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ND agriculture groups look to farm bill amid trade fears

MANDAN, N.D.-- North Dakota's largest farming organization is advocating for adjusting the crop insurance payments as a way to protect farmers from ongoing international trade retaliations.

As House and Senate versions of a new Farm Bill head to conference committee, the North Dakota Farmers Union sees it as an opportunity to raise reference prices for price loss coverage crop insurance plans.

"We should do it now," NDFU president Mark Watne said at a farm bill meeting in Mandan on Thursday, July 5, with U.S. Sen. Heidi Heitkamp, D-N.D. "If you want to keep us whole, this is the best tool."

Negotiations for new agreements with a number of U.S. trade partners continue to flounder and, as farmers look ahead to harvest, they face an unfriendly market.

China is expected to implement retaliatory tariffs this week, likely causing Chinese companies to cancel the remaining soybean shipments they had committed to buy from the U.S. through Aug. 31. According to USDA data, the country has yet to take delivery of about 1.14 million metric tons of U.S. soybeans for the marketing year.

Canada announced new tariffs earlier this week on steel, aluminum and 80 other goods, such as yogurt and beef. The European Union already has imposed retaliatory tariffs on $3.4 billion in U.S. goods, including materials for manufacturing of agriculture and construction machinery, which accounts for 50 percent of North Dakota's exports to the EU. And Mexico imposed further tariffs of almost $3 billion worth of U.S. goods.

A U.S. Chamber of Commerce report estimates impacts of as much as $60 million in North Dakota exports.

The Trump Administration has promised to provide relief as it continues to battle over trade.

"There is no denying that the disruption in trade relations with China is unsettling to many in agriculture, but, if the president succeeds in changing China's behavior, America's farmers will reap the benefits. In the meantime, the president has instructed me to craft a strategy to support our farmers in the face of retaliatory tariffs. At the U.S. Department of Agriculture, we have tools at our disposal to support farmers faced with losses that might occur due to downturns in commodities markets," U.S. Secretary of Agriculture Sonny Perdue wrote in an op-ed.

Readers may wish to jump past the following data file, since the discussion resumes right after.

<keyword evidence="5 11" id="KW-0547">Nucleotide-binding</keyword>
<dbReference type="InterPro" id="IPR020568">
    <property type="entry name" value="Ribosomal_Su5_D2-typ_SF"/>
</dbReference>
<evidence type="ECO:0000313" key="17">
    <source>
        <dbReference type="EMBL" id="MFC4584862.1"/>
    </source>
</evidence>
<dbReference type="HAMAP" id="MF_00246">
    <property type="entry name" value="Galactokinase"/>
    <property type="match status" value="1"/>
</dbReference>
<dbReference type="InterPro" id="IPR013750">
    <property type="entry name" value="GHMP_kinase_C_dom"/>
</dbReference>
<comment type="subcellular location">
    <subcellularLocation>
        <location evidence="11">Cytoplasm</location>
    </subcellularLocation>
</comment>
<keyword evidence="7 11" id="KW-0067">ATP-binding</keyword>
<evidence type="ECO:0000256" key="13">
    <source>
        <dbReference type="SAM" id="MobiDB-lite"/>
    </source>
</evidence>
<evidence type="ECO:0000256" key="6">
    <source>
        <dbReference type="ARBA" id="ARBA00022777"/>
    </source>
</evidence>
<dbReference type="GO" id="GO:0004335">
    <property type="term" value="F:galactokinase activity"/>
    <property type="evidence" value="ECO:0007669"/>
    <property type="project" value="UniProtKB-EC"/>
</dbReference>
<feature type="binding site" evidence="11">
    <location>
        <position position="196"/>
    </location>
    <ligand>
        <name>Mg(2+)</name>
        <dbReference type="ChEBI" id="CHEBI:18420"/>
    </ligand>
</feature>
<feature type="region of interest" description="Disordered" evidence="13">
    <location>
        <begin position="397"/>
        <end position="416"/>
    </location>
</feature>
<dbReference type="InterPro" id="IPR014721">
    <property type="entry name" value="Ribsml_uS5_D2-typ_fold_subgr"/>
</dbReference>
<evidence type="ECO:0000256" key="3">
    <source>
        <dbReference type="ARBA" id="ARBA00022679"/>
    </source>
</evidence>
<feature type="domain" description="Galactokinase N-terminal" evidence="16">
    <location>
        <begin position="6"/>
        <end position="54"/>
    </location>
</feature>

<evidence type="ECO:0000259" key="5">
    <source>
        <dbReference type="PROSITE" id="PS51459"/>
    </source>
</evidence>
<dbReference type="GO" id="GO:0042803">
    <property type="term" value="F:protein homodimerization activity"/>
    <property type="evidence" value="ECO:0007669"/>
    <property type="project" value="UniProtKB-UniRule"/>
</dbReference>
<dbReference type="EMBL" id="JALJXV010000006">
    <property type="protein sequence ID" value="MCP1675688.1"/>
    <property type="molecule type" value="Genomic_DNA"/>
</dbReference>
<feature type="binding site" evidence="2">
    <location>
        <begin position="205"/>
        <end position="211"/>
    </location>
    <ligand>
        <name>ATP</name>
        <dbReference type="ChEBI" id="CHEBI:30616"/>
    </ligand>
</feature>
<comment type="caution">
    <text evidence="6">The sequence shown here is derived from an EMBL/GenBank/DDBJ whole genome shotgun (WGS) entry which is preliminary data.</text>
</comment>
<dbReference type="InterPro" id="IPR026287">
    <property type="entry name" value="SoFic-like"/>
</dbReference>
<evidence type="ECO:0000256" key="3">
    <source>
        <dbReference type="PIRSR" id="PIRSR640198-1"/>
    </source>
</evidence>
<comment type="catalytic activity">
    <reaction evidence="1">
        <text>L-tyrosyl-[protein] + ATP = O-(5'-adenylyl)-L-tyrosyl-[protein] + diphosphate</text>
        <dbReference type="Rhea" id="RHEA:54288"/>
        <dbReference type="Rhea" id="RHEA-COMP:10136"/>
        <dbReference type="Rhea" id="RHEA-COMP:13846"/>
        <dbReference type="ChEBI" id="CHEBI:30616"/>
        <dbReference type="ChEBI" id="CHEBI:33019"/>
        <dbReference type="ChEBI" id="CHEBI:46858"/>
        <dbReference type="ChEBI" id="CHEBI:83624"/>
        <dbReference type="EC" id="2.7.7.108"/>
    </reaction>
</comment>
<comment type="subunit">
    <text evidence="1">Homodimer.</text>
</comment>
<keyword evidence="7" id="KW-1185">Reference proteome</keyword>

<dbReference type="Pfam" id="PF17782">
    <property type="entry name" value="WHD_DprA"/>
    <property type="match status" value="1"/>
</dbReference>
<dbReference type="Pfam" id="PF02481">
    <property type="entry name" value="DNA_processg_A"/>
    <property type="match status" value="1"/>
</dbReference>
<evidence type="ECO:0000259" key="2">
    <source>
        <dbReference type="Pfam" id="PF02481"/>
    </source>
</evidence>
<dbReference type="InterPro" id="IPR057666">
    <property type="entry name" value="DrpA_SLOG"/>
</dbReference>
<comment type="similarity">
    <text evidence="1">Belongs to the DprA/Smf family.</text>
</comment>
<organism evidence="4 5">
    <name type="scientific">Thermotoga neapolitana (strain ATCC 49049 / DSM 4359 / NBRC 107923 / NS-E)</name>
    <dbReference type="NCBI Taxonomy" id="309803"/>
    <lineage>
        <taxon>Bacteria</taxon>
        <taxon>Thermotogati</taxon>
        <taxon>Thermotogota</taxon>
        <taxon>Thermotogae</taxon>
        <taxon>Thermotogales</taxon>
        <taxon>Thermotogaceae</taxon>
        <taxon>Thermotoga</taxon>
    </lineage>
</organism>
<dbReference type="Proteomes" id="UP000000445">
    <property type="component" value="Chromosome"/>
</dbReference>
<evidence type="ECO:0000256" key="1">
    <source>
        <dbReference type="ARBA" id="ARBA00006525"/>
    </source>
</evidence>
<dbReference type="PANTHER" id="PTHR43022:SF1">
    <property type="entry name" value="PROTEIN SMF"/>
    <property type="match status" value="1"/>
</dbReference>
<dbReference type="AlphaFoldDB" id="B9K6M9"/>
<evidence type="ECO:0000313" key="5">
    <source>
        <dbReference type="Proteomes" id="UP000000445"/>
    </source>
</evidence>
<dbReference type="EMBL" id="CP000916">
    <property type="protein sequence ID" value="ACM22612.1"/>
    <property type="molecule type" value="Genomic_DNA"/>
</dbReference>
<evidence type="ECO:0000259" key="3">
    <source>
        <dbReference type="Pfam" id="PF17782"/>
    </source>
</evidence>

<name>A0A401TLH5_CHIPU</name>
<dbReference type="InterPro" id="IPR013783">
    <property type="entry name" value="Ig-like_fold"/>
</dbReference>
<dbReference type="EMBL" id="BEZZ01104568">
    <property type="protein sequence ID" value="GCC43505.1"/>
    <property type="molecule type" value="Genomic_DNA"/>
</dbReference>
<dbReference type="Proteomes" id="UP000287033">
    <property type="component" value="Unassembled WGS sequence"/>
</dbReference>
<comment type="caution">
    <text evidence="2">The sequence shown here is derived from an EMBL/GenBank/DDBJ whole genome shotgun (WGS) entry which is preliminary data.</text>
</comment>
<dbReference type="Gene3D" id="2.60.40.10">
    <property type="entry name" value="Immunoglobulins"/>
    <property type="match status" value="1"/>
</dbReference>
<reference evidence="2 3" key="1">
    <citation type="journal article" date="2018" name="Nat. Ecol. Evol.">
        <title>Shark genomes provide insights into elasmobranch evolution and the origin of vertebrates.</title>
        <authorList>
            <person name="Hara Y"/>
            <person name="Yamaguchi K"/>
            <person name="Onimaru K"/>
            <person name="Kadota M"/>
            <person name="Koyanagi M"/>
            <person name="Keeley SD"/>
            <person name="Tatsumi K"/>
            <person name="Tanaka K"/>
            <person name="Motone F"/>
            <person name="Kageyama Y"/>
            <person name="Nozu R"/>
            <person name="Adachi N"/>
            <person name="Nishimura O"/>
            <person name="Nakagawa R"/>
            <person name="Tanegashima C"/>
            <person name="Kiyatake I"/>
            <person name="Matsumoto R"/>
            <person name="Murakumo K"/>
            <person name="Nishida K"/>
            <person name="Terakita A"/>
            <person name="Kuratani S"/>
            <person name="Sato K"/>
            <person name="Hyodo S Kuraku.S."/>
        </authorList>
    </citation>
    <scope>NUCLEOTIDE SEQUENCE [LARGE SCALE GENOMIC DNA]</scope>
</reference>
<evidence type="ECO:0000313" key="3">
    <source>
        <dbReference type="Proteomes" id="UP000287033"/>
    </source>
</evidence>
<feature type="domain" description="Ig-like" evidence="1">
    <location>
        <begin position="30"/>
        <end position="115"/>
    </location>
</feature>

Devising a diagnosis for trade and what aid should look like was a major topic of discussion during the roundtable event hosted by Heitkamp on Thursday.

In a statement to address trade concerns, U.S. Rep. Kevin Cramer, R-N.D., who is challenging Heitkamp for her Senate seat in November, said "the president has already directed the United States Department of Agriculture to use their existing authority to assist our producers during trade negotiations, if necessary."

But with loads of soybeans already rejected by China, Heitkamp argues hard times aren't just coming: "It's upon us."

One relief action typically taken is for the USDA to offer low interest loans but at least one producer said at the Mandan meeting that's not really the help he needs to maintain a cash flow for his operation.

Many producer groups at the roundtable expressed interest in Watne's PLC proposal.

PLC insurance works by providing payments when a commodity's marketing year average price falls below the reference price set by Congress in the 2014 Farm Bill. Marketing year average is determined through USDA survey data from about 1,900 mills and elevators nationwide of how much they paid for a given crop. Producers are then paid on the difference.

For example, the reference price for corn is $3.70 per bushel. Soybean's reference price is $8.40 per bushel. In 2016, marketing year averages were set at $3.36 for corn and $9.47 for soybeans, so PLC payments for corn were 34 cents a bushel.

Watne said the House and Senate have "done a lot of good work in ARC," the other form of crop insurance offered that is based on yields. But he said there are oilseed and wheat producers in the state who opted for PLC coverage that could benefit.

Wheat's reference price is $5.50 per bushel and canola's is 20 cents per pound, both numbers Watne and others would like to see raised so as to trigger payments earlier.

"It's kind of a new idea," said Heitkamp, noting she was unsure whether it would be addressed in conference committee.

"As we now move to reconcile the House and Senate Farm bills, I welcome the opportunity to review the Commodity Title — for example, to correct the Senate's reduction by $400 million," Cramer said in a statement, though he won't likely serve on the committee as it's typically made up of senior members of the Agriculture committees, which he does not sit on.

Heitkamp said there could be potential for standalone legislation as the two legislative bodies prepare to battle over controversial House-proposed changes to the Supplemental Nutrition Assistance Program.

"We'll go into conference and see what happens from there," Heitkamp said.

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